Fnatic vs. Epsilon was set to be the day’s most closely-contested game, and in many senses it was—though not quite as close as some would have hoped. Game one (embedded above) was the standout, demonstrating just how well these two European teams know each other. A tense, passive start resulted from both teams knowing exactly how each other play, and shutting out each other’s preferred options while refusing to cede mistakes of their own. Fnatic traded favourably and built up a decent lead in the first couple of encounters, but a series of aggressive plays around the Gold Fury ended up granting Epsilon a 5k gold advantage that they’d never give up after that point. The star here was Epsilon captain iRaffer’s Ymir, an unusual pick but one that countered Fnatic’s Khepri and Zhong Kui with immovable walls of ice.

Fnatic looked angry at the end of game one and this is a team that has historically struggled to maintain morale after a loss. They seemed much more subdued going into game two, particularly after an engagement around the buff camps ceded first blood to Epsilon’s dangerous jungler Adapting. Epsilon seized the advantage and secured a 2k gold lead by eight minutes as Fnatic started to get caught out around the map. Epsilon secured with Fire Giant at twenty minutes with a sizable advantage in every single metric. Fnatic seemed broken as Adapting’s Mercury and Yammyn’s Janus dominated teamfights. Adapting would shortly secure a double kill under Fnatic’s Phoenixes, prompting a surrender vote.

Today’s essential match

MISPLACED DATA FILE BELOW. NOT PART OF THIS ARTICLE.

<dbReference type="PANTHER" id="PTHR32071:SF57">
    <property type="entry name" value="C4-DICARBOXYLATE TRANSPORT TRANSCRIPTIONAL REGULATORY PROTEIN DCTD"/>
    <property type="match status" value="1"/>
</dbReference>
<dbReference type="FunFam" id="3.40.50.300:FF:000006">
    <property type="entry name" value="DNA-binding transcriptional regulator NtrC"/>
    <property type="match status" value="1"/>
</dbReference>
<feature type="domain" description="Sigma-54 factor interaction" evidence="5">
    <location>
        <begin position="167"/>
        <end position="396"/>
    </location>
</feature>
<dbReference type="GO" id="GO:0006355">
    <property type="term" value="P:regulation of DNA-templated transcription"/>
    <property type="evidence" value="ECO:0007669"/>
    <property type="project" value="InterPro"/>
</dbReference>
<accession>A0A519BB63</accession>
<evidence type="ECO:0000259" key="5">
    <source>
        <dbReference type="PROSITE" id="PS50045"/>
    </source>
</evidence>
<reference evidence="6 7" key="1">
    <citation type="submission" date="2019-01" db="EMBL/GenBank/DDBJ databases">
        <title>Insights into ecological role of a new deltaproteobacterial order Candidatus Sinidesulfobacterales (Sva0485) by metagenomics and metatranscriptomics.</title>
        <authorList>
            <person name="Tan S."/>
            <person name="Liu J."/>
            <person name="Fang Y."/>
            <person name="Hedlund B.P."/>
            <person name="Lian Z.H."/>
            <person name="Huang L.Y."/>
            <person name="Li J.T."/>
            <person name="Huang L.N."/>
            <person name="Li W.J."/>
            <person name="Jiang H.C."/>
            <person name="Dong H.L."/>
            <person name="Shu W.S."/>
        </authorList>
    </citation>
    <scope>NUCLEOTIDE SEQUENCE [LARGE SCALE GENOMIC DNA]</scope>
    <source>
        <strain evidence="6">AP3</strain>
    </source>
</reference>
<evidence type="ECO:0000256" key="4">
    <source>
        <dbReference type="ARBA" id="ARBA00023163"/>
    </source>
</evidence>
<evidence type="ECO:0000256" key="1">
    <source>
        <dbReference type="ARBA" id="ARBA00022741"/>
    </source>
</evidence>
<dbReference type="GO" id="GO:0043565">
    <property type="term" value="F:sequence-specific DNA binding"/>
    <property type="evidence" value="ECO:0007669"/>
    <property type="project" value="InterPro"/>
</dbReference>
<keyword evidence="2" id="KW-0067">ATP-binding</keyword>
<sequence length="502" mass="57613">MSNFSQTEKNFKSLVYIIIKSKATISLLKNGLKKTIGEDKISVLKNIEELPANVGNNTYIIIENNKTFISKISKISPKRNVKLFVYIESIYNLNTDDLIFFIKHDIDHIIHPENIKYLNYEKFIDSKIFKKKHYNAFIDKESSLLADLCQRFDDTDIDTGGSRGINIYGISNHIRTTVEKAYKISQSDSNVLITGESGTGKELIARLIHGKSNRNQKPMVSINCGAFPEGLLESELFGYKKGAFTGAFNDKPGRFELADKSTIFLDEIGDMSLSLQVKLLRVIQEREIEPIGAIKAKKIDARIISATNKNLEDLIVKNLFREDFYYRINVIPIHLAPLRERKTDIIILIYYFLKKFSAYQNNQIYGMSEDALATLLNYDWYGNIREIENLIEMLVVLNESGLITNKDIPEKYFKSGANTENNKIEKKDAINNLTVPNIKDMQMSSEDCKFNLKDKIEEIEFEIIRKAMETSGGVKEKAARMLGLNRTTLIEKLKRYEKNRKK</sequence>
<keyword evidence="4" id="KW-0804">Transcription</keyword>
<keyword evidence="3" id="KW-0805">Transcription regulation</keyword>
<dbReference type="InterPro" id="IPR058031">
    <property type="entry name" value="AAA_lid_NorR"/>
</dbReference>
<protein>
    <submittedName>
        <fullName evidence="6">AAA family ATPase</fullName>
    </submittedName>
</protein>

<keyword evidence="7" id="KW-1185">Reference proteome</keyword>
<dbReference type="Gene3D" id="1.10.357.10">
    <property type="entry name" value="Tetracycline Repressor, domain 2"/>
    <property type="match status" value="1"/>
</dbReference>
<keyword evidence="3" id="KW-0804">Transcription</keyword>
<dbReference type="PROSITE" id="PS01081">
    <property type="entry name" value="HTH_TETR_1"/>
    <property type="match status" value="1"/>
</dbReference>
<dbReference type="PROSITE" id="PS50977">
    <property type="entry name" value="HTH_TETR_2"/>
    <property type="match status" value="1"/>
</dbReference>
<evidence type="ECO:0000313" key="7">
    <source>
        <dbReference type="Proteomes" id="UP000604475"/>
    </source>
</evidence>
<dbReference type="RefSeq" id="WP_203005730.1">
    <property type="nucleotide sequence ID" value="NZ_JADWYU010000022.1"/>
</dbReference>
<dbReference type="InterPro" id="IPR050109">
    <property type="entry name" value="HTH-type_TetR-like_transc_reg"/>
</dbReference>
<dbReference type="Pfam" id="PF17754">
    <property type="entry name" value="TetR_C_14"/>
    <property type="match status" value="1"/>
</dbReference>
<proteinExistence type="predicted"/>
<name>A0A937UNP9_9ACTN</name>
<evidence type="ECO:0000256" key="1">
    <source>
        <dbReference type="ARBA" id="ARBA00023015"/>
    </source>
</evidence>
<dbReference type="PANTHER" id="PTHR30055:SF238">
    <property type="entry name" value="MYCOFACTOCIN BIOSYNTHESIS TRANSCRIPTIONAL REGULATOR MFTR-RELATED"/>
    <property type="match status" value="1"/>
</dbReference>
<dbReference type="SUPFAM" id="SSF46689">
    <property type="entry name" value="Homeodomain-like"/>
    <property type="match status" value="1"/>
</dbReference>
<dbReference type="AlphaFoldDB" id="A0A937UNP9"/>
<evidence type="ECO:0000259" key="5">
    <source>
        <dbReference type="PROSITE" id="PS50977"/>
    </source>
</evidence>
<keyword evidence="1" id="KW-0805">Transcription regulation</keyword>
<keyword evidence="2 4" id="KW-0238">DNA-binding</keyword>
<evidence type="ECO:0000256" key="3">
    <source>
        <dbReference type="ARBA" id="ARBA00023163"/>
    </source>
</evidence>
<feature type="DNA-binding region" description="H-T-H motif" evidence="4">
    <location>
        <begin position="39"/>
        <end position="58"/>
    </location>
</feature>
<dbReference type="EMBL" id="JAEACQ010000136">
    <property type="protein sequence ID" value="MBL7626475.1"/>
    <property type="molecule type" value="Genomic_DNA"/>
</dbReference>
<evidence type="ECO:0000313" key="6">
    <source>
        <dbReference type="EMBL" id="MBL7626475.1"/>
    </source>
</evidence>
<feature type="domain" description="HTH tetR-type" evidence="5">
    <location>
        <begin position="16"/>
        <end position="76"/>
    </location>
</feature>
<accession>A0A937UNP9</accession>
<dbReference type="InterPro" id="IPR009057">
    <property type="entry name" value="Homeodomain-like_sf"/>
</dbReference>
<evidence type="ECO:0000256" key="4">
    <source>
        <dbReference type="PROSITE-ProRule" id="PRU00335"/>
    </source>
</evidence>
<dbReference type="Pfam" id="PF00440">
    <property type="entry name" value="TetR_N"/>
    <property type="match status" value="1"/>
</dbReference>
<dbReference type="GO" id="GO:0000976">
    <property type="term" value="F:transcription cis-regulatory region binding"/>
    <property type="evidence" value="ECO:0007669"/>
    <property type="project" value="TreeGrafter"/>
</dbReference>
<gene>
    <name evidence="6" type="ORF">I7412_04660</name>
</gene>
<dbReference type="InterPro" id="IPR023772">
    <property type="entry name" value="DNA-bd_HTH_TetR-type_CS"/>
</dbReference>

Two best-of-fives will be played today, among the four best teams in the world. Honestly, either of these matches could be a world championship final in another context. Paradigm vs. Enemy has the underdog element going for it—few expected Enemy to get this far—but my choice nonetheless is Epsilon vs. Cloud9. These are both world-class teams with broad god pools and smart, strategic playstyles. Their match is scheduled to be the second of the day, but it’s tough to give an exact time given that the games on day two ended up running three hours ahead of schedule due to short matches.

With that in mind, I’d definitely like to see closer contests today. Stomps are expected in the opening days of a championship, particularly in a best-of-one format. Yesterday’s clean-sweep of 2-0 matches is a bit disappointing, however. For one thing, it suggests that the idea that a Chinese or South American team could come out of nowhere to upset the EU/NA veterans was a bit of a pipe dream. For another, it shows that it’s currently very difficult for a team to come back into the game from an early disadvantage. In case after case, the confidence boost from an initial win carried victorious teams through their second games as well. It’s time to see teams trade games in these best-of-fives, and ideally try to outmanoeuvre each other in the pick/ban phase: I’m sure the crowd in Atlanta has heard Bellona bellow ‘RALLY HERE!’ enough times for one tournament.

With ten teams reduced to four, however, the odds are good that this is where SWC gets really competitive. If you’re planning on watching the games today, play begins at 11:00 EST (08:00 PST/16:00 GMT). Find team, stream and schedule info in our guide to the event.

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Chris Thursten

Joining in 2011, Chris made his start with PC Gamer turning beautiful trees into magazines, first as a writer and later as deputy editor. Once PCG's reluctant MMO champion , his discovery of Dota 2 in 2012 led him to much darker, stranger places. In 2015, Chris became the editor of PC Gamer Pro, overseeing our online coverage of competitive gaming and esports. He left in 2017, and can be now found making games and recording the Crate & Crowbar podcast.